I am also, a Christian. I have been praying to God to ask for help in however, God sees fit to help our family through this crisis. My husband was laid off from work Oct.28,2011. He does Electrical Design. I have been a homemaker for almost 21 years.
I have some disabilities which prevent me from working. We have 3 children. When he got laid off,he did not receive severance pay, but only his last check. Our bills started piling up,and we applied for any programs that were available to our family. However,due to our situation,our mortgage company said,that we did not qualify for any homeowner assistance programs. They are demanding that we pay the total past due amout of nearly $3,500.00 . If we do not come up with this amount,then they will start foreclosure preceedings to take our home.We have lived here for 13years.
I am trying to get donations through the web link http://www.gofundme.com/The-Morante-Family-Fund
If we get donations totaling $100.00 then they will list us in the public search engine. That in turn will help people get to our site.

On top of our current situation,we are also trying to raise funds for damages to our home that stemed from storms,hail, and an F1 tornado on May 24,2011, (here in the DFW,Texas area), that caused damage to our home. Our insurance company would not completely cover everything,and we will not be able to pay for damages that they will not cover.

I would not normally ask for assistance through the internet,but because of our extenuating circumstances,we are trying what we can,to save our home.

If you can not help,we completely understand,we just ask that you pass along our information to your readers,or others you think might be in a position to help,and
Pray,Pray,Pray!

Thank you, so much, for taking the time to read about my familys situation.
God bless,
Mrs.Morante



report abuse
 

Charon

posted March 10, 2012 at 11:29 pm


Your site contain a many useful information. Thanks for sharing.



report abuse
 

Mark

posted April 17, 2012 at 5:50 am


Hey guys,

Check out this new passover video on youtube.
Its filmed in Israel and very inspirational music!
http://www.youtube.com/watch?v=u0UN_06tess



report abuse
 

Post a Comment

By submitting these comments, I agree to the beliefnet.com terms of service, rules of conduct and privacy policy (the "agreements"). I understand and agree that any content I post is licensed to beliefnet.com and may be used by beliefnet.com in accordance with the agreements.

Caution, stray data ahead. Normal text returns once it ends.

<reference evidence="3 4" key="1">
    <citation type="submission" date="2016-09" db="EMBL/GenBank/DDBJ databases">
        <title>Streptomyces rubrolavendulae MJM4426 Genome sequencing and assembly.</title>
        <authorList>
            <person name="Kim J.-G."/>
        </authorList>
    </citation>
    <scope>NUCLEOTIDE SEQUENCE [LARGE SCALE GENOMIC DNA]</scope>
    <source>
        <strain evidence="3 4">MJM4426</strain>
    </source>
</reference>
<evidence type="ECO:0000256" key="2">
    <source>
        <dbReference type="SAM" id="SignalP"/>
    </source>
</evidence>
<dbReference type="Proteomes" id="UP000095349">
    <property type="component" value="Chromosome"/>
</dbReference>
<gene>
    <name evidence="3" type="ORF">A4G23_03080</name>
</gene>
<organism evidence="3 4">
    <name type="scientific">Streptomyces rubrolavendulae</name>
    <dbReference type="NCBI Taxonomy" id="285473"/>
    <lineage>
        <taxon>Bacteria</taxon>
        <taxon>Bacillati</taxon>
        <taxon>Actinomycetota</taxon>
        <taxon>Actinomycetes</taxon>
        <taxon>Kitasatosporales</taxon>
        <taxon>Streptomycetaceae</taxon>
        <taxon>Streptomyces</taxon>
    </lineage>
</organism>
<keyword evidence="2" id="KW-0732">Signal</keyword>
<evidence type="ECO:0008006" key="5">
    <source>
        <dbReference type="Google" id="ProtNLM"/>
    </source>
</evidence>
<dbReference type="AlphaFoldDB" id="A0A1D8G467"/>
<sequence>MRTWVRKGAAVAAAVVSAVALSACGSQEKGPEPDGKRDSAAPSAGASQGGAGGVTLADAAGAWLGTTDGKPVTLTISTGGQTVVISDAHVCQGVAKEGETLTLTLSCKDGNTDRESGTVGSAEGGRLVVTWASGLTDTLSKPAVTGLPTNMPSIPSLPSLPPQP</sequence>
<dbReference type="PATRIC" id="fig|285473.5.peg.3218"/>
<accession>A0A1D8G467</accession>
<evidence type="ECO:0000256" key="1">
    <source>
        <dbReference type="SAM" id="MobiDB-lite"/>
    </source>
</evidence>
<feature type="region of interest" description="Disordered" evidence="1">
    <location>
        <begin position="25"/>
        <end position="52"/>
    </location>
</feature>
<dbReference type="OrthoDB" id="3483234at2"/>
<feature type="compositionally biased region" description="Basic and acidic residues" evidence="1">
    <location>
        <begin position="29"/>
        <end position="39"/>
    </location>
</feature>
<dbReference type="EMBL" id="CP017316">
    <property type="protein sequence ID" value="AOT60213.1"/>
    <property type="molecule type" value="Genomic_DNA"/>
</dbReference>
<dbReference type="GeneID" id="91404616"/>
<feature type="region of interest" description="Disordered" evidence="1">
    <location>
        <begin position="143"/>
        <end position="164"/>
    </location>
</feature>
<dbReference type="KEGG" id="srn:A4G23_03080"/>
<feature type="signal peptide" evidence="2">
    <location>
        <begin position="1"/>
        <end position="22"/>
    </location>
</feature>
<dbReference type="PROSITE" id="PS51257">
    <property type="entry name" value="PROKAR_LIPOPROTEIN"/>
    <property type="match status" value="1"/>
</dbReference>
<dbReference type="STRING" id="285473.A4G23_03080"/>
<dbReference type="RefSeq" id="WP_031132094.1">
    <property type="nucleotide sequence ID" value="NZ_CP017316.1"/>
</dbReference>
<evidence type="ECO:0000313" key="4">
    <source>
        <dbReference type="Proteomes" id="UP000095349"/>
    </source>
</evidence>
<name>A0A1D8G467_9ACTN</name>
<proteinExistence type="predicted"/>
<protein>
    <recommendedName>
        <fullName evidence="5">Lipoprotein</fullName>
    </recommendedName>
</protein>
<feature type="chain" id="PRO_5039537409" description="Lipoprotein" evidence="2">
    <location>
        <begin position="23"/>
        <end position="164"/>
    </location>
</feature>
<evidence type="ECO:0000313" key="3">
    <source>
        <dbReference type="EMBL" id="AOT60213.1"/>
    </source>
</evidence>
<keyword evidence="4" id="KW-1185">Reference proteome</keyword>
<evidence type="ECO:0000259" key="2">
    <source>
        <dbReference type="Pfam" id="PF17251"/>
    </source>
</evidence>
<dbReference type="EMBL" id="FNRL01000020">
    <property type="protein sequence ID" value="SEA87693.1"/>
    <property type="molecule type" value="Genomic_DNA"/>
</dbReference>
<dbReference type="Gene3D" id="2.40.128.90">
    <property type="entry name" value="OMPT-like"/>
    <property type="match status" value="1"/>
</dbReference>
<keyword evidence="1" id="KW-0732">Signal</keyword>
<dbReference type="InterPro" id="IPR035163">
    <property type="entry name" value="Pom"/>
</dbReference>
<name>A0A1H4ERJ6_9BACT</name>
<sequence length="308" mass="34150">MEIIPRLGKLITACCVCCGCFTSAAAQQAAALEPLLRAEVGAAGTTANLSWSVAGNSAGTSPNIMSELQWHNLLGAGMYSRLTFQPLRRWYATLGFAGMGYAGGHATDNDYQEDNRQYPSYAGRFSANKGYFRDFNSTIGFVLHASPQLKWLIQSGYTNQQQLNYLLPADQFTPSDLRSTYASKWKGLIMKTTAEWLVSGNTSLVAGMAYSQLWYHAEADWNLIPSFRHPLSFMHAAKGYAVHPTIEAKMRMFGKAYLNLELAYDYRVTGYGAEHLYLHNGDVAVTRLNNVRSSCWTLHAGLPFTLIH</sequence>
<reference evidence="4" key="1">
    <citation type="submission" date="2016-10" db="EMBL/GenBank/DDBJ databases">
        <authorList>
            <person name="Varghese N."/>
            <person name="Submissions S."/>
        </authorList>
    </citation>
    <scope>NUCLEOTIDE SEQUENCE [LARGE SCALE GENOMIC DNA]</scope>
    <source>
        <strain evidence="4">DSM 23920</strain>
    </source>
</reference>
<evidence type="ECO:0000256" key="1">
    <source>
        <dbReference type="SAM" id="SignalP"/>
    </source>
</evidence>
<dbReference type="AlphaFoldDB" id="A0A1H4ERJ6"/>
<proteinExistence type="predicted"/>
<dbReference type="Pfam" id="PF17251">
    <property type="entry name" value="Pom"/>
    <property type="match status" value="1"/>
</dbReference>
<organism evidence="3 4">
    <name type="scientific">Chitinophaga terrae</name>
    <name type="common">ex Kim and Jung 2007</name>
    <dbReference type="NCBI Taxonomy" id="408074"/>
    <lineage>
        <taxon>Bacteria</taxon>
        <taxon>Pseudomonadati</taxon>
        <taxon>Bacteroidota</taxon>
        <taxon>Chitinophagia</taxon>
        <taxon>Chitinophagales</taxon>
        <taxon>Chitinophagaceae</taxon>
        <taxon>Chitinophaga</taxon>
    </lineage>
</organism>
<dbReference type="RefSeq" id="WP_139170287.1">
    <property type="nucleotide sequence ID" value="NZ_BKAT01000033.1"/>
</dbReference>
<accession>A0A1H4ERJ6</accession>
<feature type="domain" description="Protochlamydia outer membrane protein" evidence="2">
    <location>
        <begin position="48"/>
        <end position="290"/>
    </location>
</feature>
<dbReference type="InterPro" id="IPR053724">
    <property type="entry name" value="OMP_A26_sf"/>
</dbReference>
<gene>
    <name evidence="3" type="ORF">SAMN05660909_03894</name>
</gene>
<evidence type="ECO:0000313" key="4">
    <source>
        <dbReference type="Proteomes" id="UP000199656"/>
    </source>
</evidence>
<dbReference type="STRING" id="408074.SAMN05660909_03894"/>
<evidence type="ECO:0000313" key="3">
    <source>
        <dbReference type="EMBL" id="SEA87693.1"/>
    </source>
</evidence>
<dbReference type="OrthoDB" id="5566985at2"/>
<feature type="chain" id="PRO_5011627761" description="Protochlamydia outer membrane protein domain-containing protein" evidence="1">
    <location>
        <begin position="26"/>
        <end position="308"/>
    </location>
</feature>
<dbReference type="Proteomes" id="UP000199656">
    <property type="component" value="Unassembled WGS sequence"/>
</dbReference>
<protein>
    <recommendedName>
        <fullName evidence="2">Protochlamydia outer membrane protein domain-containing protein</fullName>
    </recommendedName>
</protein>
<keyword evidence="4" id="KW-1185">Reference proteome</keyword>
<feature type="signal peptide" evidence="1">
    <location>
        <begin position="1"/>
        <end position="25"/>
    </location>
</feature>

Previous Posts

More Blogs To Enjoy!!!
Thank you for visiting Jesus Creed. This blog is no longer being updated. Please enjoy the archives. Here are some other blogs you may also enjoy: Red Letters with Tom Davis Recent prayer post on Prayables Most Recent Inspiration blog post Happy Reading!  

posted 11:15:58am Aug. 16, 2012 | read full post »

Our Common Prayerbook 30 - 3
Psalm 30 thanks God (vv. 1-3, 11-12) and exhorts others to thank God (vv. 4-5). Both emerge from the concrete reality of David's own experience. Here is what that experience looks like:Step one: David was set on high and was flourishing at the hand of God's bounty (v. 7a).Step two: David became too

posted 12:15:30pm Aug. 31, 2010 | read full post »

Theology After Darwin 1 (RJS)
One of the more important and more difficult pieces of the puzzle as we feel our way forward at the interface of science and faith is the theological implications of discoveries in modern science. A comment on my post Evolution in the Key of D: Deity or Deism noted: ...this reminds me of why I get a

posted 6:01:52am Aug. 31, 2010 | read full post »

Almost Christian 4
Who does well when it comes to passing on the faith to the youth? Studies show two groups do really well: conservative Protestants and Mormons; two groups that don't do well are mainline Protestants and Roman Catholics. Kenda Dean's new book is called Almost Christian: What the Faith of Ou

posted 12:01:53am Aug. 31, 2010 | read full post »

Our Common Prayerbook 30 - 2
Psalm 30 is the story of the ups and downs of life, and David is frank and clear. He was in a flourishing spot, he became proud, the Lord was with him but disciplined him, and then the Lord lifted him back into that flourishing spot. Integral to genuine prayer is the rehearsal of our own story.

posted 12:08:46pm Aug. 30, 2010 | read full post »




Report as Inappropriate

You are reporting this content because it violates the Terms of Service.

All reported content is logged for investigation.